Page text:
All The Points That Are Fit To Miss
Yesterday, the New York Times continued to disappoint by printing a poorly written review of the upcoming HBO series “Game of Thrones.” You can read the article here, but to sum up it’s dismissive of the genre of fantasy and can be considered insulting (or at least mildly annoying) to fans of the same. So I decided to send an email to the Times in respone:
I am writing in response to Ginia Bellafante’s “review” of the upcoming HBO series, “Game of Thrones.” It’s upsetting to see something like this in print, not because it’s a negative review, but because it gives two clear impressions:
1) She never bothered to watch the show, let alone with any sense of critical thought or having done some research before hand.
Nowhere in this article does she discuss the plot, characters, actors or anything else that goes into an episode of television. In doing so, she has not performed her job, plain and simple.
For example, the weather in Westeros is not some “vague global-warming horror story.” Had Ms. Bellafante done a smidgen of research, she would have known that is the norm for the setting, not an exception. What George R.R. Martin has with this series, in my opinion, is a thought experiment: “What would a feudal society be like if seasons were measured in years, and winter was coming?” If Ms. Bellafante cannot handle the concept of thought experiments combined with cold climates in works of fiction, I recommend she avoid reading Ursula K. LeGuin’s exemplary work “The Left Hand of Darkness.”
2) In not applying any critical thought to this write-up (I refuse to call it a review), Ms. Bellafante appears to be on a “literary high horse.”
This strikes me more as willfully ignorant and dismissive of genre fiction, and fantasy in particular. A viable and expansive market exists for this, lest we forget the success of the “Lord of the Rings” movies. “Game of Thrones” is not “boy fiction.” I can safely say that while reading these books I was repulsed by the way some of the women and children were treated. However, being of critical mind, I considered that this was how people lived in that era in our own history. It didn’t make it any less repulsive, but instead gave the story a very realistic feel that kept me reading. This is not a romanticized Arthurian fantasy, but a mirror held up to our own past.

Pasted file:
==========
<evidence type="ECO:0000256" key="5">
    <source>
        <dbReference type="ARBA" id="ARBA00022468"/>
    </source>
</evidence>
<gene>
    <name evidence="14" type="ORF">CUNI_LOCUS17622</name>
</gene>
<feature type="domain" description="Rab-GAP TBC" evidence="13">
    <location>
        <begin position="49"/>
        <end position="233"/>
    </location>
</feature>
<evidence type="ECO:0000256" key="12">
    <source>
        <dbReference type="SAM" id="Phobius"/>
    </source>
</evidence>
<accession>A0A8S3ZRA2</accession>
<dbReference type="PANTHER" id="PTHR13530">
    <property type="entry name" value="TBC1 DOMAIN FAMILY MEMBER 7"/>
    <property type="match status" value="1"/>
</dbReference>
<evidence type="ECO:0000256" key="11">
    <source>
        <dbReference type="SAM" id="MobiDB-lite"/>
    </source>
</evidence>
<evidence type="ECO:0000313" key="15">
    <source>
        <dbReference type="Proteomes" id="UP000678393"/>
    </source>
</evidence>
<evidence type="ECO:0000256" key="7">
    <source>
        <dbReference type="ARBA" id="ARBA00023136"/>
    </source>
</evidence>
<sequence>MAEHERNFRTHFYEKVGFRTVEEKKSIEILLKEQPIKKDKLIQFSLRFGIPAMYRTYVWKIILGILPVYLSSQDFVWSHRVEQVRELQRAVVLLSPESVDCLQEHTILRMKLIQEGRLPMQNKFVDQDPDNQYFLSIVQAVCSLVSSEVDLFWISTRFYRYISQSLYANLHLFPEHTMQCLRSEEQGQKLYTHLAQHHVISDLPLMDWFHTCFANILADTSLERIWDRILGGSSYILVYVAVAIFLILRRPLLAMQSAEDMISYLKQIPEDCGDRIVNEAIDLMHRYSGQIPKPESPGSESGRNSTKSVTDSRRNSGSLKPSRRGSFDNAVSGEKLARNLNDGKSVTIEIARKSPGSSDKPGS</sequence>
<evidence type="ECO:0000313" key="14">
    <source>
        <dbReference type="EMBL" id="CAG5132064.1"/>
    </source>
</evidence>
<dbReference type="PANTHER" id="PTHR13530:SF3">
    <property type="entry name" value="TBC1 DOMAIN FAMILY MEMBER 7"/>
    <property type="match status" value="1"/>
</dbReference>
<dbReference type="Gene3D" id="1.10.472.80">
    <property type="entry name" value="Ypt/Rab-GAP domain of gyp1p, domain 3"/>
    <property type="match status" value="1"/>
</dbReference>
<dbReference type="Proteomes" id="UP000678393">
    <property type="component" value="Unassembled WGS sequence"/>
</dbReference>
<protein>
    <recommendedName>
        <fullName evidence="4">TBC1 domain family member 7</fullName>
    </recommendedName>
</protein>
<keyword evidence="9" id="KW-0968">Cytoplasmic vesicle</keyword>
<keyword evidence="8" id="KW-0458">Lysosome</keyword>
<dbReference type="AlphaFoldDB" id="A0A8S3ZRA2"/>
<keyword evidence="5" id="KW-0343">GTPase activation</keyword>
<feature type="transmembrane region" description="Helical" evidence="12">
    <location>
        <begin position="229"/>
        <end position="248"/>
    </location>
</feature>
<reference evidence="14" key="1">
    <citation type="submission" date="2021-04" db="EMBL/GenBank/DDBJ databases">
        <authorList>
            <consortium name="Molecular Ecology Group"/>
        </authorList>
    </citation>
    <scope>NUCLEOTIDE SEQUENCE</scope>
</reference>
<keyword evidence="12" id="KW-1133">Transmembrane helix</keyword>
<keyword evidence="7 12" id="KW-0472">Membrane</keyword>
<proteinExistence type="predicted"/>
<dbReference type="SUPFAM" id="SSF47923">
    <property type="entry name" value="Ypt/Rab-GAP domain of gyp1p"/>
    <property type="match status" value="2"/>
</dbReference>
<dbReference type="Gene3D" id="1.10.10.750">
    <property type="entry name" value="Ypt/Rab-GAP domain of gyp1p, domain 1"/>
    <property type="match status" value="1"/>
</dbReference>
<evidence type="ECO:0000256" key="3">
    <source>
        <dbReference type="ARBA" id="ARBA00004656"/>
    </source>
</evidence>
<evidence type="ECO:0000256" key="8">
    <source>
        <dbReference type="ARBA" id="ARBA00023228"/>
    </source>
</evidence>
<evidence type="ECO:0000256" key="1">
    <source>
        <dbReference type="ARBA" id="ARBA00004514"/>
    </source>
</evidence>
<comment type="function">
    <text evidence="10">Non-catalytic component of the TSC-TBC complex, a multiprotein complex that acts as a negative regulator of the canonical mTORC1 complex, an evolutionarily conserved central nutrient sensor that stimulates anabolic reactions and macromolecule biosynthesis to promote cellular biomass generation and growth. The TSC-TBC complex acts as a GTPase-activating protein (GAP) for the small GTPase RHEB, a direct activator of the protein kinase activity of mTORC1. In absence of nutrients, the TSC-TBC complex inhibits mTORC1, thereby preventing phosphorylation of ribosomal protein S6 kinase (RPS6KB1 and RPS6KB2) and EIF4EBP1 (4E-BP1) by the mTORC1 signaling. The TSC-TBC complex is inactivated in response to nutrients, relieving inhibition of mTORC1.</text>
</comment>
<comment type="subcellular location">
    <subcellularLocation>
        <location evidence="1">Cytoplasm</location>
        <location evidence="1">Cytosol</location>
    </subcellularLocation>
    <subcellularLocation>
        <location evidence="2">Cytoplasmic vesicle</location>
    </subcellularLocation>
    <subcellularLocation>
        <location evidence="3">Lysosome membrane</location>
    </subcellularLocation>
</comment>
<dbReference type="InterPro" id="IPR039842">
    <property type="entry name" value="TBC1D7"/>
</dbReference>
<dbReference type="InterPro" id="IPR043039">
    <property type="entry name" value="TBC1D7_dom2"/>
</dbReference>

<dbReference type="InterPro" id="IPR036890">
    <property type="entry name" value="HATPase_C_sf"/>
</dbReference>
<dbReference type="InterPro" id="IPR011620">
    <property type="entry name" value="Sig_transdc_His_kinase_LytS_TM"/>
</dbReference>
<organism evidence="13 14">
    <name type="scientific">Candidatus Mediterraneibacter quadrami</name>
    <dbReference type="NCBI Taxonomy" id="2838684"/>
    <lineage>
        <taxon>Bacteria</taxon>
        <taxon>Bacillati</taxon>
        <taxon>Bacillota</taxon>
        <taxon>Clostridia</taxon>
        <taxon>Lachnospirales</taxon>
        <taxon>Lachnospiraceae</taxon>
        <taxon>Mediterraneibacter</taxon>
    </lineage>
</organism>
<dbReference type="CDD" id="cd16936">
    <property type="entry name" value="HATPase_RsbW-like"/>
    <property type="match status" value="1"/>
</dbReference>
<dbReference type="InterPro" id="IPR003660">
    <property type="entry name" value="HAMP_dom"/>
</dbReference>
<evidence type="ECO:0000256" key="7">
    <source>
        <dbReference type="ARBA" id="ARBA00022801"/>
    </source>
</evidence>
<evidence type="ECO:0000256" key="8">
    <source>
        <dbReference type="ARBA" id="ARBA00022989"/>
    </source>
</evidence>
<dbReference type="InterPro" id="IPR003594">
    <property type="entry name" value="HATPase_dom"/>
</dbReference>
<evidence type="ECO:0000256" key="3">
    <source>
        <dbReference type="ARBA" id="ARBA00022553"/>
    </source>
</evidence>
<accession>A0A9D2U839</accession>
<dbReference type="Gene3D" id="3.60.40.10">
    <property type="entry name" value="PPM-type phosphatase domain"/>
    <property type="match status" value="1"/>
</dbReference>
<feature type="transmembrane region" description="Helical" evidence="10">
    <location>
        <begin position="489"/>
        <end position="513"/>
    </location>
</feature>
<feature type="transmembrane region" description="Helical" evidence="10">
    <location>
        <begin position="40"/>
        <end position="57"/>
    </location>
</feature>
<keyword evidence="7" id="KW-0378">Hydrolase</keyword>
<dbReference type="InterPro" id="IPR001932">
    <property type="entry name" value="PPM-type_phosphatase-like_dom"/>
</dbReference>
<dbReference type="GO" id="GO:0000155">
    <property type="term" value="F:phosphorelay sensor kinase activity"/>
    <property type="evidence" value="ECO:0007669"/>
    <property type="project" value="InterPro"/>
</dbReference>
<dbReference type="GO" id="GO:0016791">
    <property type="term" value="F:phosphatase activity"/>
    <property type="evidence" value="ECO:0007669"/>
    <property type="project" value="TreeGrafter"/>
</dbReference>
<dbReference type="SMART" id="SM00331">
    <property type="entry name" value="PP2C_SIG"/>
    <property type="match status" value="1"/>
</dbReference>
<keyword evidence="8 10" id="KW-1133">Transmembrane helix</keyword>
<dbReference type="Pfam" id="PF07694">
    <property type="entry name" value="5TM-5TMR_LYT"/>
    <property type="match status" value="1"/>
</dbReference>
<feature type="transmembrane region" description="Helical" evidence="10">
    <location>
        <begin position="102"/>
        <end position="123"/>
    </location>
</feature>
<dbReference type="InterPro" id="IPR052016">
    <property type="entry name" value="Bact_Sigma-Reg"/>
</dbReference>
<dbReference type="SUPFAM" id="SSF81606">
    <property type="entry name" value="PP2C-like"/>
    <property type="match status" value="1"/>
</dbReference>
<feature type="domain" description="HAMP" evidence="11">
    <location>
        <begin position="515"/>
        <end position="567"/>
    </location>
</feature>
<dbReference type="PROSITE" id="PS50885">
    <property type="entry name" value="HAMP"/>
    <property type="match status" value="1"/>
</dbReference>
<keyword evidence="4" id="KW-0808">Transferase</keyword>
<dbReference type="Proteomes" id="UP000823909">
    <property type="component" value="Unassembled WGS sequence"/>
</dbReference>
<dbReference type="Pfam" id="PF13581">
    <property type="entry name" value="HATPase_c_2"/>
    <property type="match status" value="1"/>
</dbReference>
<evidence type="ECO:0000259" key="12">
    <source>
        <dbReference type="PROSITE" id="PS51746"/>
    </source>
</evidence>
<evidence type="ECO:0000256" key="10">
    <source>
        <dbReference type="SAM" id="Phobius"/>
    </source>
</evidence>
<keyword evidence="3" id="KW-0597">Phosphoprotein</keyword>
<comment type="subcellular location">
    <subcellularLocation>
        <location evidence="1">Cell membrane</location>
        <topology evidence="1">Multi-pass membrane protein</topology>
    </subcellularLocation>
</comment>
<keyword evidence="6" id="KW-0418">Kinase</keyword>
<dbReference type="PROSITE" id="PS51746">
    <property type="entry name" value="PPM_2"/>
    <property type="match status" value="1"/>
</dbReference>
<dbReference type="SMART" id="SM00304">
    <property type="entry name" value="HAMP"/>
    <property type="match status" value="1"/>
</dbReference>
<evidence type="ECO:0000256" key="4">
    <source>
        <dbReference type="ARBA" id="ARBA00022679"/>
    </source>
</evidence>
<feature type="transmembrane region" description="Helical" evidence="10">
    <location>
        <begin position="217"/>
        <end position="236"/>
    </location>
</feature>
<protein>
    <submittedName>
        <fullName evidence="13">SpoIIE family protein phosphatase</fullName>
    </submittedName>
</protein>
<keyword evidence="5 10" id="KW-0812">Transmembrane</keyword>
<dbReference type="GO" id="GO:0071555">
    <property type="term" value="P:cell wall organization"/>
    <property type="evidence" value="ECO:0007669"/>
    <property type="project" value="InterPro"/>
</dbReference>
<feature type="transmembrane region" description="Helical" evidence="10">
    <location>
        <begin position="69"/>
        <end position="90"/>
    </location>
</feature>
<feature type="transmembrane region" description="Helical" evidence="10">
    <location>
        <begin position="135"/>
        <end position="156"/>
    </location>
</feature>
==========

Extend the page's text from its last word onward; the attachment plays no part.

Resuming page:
What Ms. Bellafante also ignores is that in the writing of “Game of Thrones,” Martin takes many of the tropes and cliches of fantasy fiction and turns them on their ear. As going into depth on this subject would risk spoiling either the book or television series, I will just say that prophecies made can turn out to be abandoned, and grace both gained and lost can come in ways one might not expect.
While Ms. Bellafante may not have liked the show — and such is right and her opinion — showing such disdain for the genre shows a lacking in professionalism. While studying for my Master’s at Seton Hill University, I was made to read works from a variety of genres, including romance, horror, young adult and mainstream fiction. In that time, I made the discovery that good writing happens regardless of genre and deserves to be promoted and read.
In saying that the sexual content was “tossed in as a little something for the ladies,” Ms. Bellafante just comes across as insulting to any woman who has read and enjoyed fantasy. This was not added to the screenplay in an attempt to appeal to a market statistic — again, this is the sort of thing that happened in our own history. Ms. Bellafante gives the impression of ignorance in that regard as well.
I know many women who are avid fans of Martin’s work, and it’s not just for the sex. Politics, intrigue, dark powers, heroes, villains — all of these can appeal to any reader without regard to gender. In all honesty I don’t know what kind of point Ms. Bellafante is trying to make by referencing Lorrie Moore, an author I’ve never heard of, and whose list of credits appears rather thin. Perhaps if she tried referring to someone more prolific like Margaret Atwood (“The Handmaid’s Tale”, “Oryx and Crake”) or someone closer to the genre like Marion Zimmer Bradley (“Mists of Avalon”, The “Darkover” series) her intent would be made clearly.
Again, it is a shame that this made it into print. Like the series or no, “Game of Thrones” deserves better than this hackneyed dismissal.